"It is unsafe,'' said Marco A. Lopez, spokesman for US Customs and Border Protection.
Lopez said the government has been cooperating with the Rainvilles, and responded to their concerns by scaling back an earlier plan to use 10 acres of the farm.
Allison Stanger, director of the Rohatyn Center for International Affairs at Middlebury College, said the government is right to shore up aging, little-used border crossings.
"If there's a weak link in the chain, that's precisely what our enemies would target for getting things into the country,'' she said. "It seems far-fetched to think that something like this could happen in beautiful Vermont. But before it happened, what American would have thought that someone would fly a plane into a building?''
The Rainvilles suggest that the Morses Line port, where only 14,811 vehicles crossed in 2009, could be shut down altogether. They say the stimulus money would be better spent upgrading the busy Highgate Springs port 11 miles to the west, where Interstate 89 connects with a Canadian route to Montreal. Hundreds of thousands of vehicles cross there each year.
US Senator Patrick Leahy, a Vermont Democrat who supports the family, raised the idea of closing the Morses Line port with Department of Homeland Security Secretary Janet Napolitano last month. Napolitano promised to hold a public hearing Saturday in Franklin, Vt., the town that includes Morses Line.
Lopez said the government has already hired a contractor, but he added that officials will hear out opinions voiced at the meeting.
"All options are on the table,'' he said. "If the community and the state and whatever disagree with us, we will talk to Canada about closing the border.''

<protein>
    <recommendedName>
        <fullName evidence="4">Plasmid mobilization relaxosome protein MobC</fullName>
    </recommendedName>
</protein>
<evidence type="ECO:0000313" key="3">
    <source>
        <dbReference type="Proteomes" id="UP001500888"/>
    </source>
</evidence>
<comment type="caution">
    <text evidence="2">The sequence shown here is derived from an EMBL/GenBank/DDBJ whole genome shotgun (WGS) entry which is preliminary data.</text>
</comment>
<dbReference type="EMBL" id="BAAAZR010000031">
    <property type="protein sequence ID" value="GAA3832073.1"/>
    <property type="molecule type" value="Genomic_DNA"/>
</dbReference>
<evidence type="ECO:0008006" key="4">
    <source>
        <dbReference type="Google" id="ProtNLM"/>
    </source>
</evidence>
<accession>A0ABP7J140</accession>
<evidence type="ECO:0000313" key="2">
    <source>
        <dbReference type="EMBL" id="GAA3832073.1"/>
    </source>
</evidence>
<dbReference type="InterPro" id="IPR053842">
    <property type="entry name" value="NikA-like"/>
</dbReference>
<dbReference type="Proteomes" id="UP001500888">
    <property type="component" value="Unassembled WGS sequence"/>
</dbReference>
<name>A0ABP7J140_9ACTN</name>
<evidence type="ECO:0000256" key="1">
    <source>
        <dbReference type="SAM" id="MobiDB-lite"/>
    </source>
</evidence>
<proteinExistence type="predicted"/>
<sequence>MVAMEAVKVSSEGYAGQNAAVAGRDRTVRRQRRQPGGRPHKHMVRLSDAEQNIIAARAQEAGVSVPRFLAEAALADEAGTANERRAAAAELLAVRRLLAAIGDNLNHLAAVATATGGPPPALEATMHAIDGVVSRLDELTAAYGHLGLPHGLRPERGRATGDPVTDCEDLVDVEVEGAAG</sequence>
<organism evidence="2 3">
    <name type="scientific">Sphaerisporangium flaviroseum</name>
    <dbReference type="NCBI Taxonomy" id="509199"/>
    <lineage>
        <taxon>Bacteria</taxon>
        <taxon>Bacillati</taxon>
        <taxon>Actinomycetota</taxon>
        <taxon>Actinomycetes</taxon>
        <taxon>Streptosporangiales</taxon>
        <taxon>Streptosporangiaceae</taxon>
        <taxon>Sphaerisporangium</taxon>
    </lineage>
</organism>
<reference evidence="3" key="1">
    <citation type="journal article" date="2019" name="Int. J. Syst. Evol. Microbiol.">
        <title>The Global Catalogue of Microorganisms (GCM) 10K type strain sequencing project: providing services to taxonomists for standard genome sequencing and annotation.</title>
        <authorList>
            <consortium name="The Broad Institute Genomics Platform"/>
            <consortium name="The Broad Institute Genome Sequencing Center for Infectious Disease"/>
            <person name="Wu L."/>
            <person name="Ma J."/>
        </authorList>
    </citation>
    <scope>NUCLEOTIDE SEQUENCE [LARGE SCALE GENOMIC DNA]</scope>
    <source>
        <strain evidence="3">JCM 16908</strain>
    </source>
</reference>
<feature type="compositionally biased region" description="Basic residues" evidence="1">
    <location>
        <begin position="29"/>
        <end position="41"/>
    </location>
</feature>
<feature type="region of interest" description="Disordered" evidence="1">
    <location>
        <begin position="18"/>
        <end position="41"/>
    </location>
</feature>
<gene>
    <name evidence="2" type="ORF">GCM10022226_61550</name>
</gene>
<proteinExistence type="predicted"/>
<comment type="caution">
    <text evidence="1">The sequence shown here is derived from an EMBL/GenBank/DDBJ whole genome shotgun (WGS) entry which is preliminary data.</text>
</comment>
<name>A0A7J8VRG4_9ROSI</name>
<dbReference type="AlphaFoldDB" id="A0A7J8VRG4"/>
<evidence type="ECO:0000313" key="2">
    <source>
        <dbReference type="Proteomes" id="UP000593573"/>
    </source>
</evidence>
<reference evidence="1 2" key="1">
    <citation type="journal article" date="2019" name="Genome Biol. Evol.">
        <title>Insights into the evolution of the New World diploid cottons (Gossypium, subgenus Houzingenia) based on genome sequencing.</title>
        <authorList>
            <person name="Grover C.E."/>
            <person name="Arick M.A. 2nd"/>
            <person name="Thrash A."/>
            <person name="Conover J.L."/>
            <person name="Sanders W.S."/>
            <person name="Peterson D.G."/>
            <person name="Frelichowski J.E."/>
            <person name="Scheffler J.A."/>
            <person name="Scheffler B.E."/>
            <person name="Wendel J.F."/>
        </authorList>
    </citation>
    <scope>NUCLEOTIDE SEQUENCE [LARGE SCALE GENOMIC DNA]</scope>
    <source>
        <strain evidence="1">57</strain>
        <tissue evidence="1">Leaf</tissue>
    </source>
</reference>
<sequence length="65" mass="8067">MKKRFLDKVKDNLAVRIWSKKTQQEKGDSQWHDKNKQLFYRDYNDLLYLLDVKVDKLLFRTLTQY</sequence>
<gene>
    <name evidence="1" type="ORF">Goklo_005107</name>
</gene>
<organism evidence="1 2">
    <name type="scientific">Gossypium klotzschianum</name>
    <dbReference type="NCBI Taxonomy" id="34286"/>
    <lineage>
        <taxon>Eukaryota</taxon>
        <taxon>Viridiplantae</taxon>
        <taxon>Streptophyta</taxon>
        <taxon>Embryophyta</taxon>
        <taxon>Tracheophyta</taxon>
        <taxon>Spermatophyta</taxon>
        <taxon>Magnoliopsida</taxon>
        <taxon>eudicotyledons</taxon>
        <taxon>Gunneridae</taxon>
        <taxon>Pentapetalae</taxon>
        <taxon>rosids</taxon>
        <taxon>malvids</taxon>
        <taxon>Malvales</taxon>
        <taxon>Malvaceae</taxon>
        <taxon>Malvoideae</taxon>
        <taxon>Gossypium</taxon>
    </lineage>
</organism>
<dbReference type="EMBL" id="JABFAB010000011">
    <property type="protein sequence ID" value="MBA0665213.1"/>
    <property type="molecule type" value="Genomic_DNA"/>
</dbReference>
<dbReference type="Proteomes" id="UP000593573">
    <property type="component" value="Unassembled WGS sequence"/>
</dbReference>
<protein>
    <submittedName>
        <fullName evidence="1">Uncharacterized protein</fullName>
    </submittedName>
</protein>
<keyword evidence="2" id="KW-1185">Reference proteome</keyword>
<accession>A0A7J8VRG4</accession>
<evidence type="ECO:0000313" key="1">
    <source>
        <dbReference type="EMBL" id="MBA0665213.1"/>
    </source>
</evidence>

The Rainvilles say they have nothing against border officials. Two years ago, they closed the farm so that law enforcement agencies could use it to conduct a drill on the response to a nuclear, biological, or chemical attack. But they were rankled by a recent government assessment that described the 4.9 acres as undeveloped and insignificant to their operation.
The plot is a fraction of their 220-acre property, but it constitutes about one-twelfth of their available hay land. It yields 1,000 bales of hay a year; without it, the family would need to buy the hay at $3.25 a bale, and possibly reduce the number of cows, said Craig Rainville, 32.
He calculates that the cost would soon exceed the sum the government is offering, and cripple a farm that has been named to the National Register of Historic Places for its intact 19th-century buildings and pristine landscape and designated a Dairy of Distinction by the Vermont Department of Agriculture.
The family recently put up a "Save This Farm'' sign at the entrance to the property.
Last week Brian Rainville stood on a field of alfalfa and indicated orange posts erected by government surveyors to delineate the boundaries of the disputed plot.
"They look at it like a vacant lot,'' he said. "They do not understand how vital that land is to who we are and what we do.''